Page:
Success in Sweden: A holistic approach to water and energy

Wed, 2016-04-20 07:00 -- SCC Staff

Swedish city Borås is taking another step towards full sustainability. This time it’s an ultra-efficient wastewater treatment plant that will not only meet strict emissions requirements, but also contribute renewable fuel for a city power plant.

That’s right – the city will be gaining energy from wastewater, usually a major headache for a city. How’d they pull it off? By taking a holistic approach with the help of Council Associate Partner Veolia, a world leader in resource management. That same holistic approach – treating the city as a collection of complex, interrelated systems – can bring enormous value to your city as well. -- Jesse Berst

Borås, a city with a population of a little over 66,000, already has a long and impressive track record in sustainability and environmental protection that dates back to the 1960s -- thanks at least in part to the efficiency and creativity of its recycling model. Now the city is taking a different approach to its goal of a future free of fossil fuels.

The Veolia news release below explains the processes, procedures and technologies that will give the city a big boost toward reducing greenhouse gas emissions and the amount of waste left over from wastewater treatment, and do it extremely efficiently.

Veolia to design and build tomorrow’s wastewater treatment plant in Borås, Sweden

Borås, the second largest city in Western Sweden, has been committed to sustainable development and low carbon footprint since the 1960’s. The Borås Energi och Miljö´s (BEM), who attributed this contract to Veolia, provides the city of Borås with district heating, district cooling, biogas, waste management, water and sewage treatment and energy and waste services. They also produce electricity in a combined heat and power plant and hydro power stations. By using their unique recycling model, they aim to convert the energy of the city´s waste streams into renewable valuables, and create a city free from fossil fuels.

The new wastewater treatment plant will be co-located with the local power plant at the new Energy and Environmental Center south from Borås. The new facility will have a 210,000 Population Equivalent capacity and will meet the emission requirements in a much more efficient way. Hand-over of the plant is scheduled for November 2018.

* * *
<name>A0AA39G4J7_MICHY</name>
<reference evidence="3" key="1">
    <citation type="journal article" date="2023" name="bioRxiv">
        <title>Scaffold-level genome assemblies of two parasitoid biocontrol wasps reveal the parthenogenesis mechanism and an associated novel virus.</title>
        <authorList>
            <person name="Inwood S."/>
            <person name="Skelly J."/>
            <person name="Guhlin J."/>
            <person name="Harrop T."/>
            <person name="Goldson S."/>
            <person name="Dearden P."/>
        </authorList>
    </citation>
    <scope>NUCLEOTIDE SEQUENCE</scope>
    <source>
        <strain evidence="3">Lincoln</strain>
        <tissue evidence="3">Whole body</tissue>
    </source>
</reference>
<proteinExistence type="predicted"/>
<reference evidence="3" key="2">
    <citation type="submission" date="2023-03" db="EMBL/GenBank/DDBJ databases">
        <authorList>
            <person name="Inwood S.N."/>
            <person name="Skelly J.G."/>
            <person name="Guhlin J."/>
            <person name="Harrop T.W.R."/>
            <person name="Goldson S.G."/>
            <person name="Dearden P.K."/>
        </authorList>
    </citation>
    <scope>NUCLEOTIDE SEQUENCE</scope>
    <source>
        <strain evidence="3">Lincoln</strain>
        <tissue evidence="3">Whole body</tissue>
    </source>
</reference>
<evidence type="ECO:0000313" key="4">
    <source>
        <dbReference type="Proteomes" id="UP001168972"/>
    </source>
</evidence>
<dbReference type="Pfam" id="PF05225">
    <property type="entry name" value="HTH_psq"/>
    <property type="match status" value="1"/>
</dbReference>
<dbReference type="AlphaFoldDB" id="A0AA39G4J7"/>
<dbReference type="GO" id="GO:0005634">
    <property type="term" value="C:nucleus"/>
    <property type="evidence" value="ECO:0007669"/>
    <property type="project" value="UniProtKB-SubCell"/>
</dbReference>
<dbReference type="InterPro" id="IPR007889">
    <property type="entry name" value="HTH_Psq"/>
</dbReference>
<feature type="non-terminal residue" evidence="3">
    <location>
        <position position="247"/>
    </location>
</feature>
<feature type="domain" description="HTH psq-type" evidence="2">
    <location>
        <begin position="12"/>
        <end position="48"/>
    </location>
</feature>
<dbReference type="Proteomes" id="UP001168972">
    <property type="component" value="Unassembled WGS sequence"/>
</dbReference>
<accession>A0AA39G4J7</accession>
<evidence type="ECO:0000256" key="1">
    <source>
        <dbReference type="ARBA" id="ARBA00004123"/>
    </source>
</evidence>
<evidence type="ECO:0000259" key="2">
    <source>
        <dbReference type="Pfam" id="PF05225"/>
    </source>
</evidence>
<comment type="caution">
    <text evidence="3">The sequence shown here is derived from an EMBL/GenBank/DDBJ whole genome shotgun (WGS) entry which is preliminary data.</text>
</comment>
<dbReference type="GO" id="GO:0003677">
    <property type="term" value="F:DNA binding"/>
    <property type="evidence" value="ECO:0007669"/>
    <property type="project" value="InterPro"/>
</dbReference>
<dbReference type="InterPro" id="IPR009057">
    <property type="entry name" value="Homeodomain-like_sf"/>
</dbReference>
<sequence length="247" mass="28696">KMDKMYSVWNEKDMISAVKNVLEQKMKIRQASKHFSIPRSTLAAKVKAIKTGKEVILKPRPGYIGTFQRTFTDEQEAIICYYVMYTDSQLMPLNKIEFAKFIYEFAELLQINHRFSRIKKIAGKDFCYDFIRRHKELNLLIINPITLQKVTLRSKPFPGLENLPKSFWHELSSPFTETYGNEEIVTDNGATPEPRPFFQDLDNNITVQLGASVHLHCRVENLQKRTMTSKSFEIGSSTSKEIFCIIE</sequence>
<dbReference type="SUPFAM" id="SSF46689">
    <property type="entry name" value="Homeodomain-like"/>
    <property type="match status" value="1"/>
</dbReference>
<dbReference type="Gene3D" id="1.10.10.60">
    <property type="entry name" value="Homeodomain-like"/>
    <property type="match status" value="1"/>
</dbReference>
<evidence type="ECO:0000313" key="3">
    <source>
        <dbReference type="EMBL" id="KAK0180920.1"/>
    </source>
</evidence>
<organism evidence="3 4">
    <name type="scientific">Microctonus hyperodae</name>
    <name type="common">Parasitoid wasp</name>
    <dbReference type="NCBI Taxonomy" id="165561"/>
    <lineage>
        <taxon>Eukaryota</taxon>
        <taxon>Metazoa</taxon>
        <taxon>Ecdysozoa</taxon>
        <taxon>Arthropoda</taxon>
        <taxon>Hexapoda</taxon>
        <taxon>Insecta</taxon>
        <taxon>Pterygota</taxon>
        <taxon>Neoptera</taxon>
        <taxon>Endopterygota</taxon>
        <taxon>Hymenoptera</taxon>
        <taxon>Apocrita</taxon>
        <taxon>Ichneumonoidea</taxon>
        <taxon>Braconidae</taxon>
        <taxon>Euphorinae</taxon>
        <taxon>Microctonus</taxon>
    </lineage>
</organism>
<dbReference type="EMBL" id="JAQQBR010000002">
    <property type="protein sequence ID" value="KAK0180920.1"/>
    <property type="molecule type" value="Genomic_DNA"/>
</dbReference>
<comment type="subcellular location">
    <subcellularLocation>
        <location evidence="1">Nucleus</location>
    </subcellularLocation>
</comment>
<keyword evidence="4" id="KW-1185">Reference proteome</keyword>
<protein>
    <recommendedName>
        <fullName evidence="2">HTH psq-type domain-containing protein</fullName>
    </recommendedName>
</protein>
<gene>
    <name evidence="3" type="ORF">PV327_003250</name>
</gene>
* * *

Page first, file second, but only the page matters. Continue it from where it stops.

Cutting-edge Veolia technologies will provide a complete wastewater treatment cycle, from modern pretreatment and biological treatment, including a flexible activated sludge process, to chemical treatment and sewer overflow treatment with the proven Actiflo® process combined with Hydrotech™ Discfilters. The reject water will go through the Anita™ Mox process, particularly suited for streams highly loaded with ammonia.

The treatment plant is designed with the most energy-efficient technologies and with the aim to produce sludge with the highest possible potential to generate energy in the nearby biogas plant. Phosphorous will be recovered mainly through biological treatment which allows this essential resource to be reused as fertilizer.

Advanced control and monitoring will be provided throughout the plant by STAR™ Utility Solutions. This system is based on online surveys, continuously ensuring optimized operation in regards to environmental conditions, energy consumption and costs. It also provides a lot of flexibility, allowing the plant to be adapted to changing conditions caused by climate variations, for instance.

“The commitment, motivation and the will for development that Veolia has shown ensure that Borås will get a wastewater treatment plant of the highest environmental standards”, says Gunnar Peters, CEO of Borås Energi och Miljö.

Pierre Ribaute, Executive Vice President of Veolia Water Technologies, said: “Veolia has been working with the city of Borås for several years to help it reach its goal of reducing its carbon footprint. Being the global leader in environmental resource management, Veolia is uniquely suited to help municipalities and industries put in place a global strategy to manage their water, waste and energy. We are very proud to have been selected to design and build Borås’ new, sustainable wastewater treatment plant and look forward to continuing on a great partnership”.

This project follows on a long running collaboration between Veolia and Boras which started over 10 years ago. Relying on Veolia’s expertise in heat and cooling networks, Boras built a 37,000 cubic meter tank that, like a massive vacuum flask, stores the heat produced by a biomass plant during periods of low consumption and use it to cover peak demand. By smoothing peak consumption, Veolia’s solution reduces the need to use fossil fuels and in turn the city's carbon footprint. The system is an excellent example of Veolia's strategy of developing a "smart heat grid" concept, the aim of which is to optimize energy efficiency for a given area.

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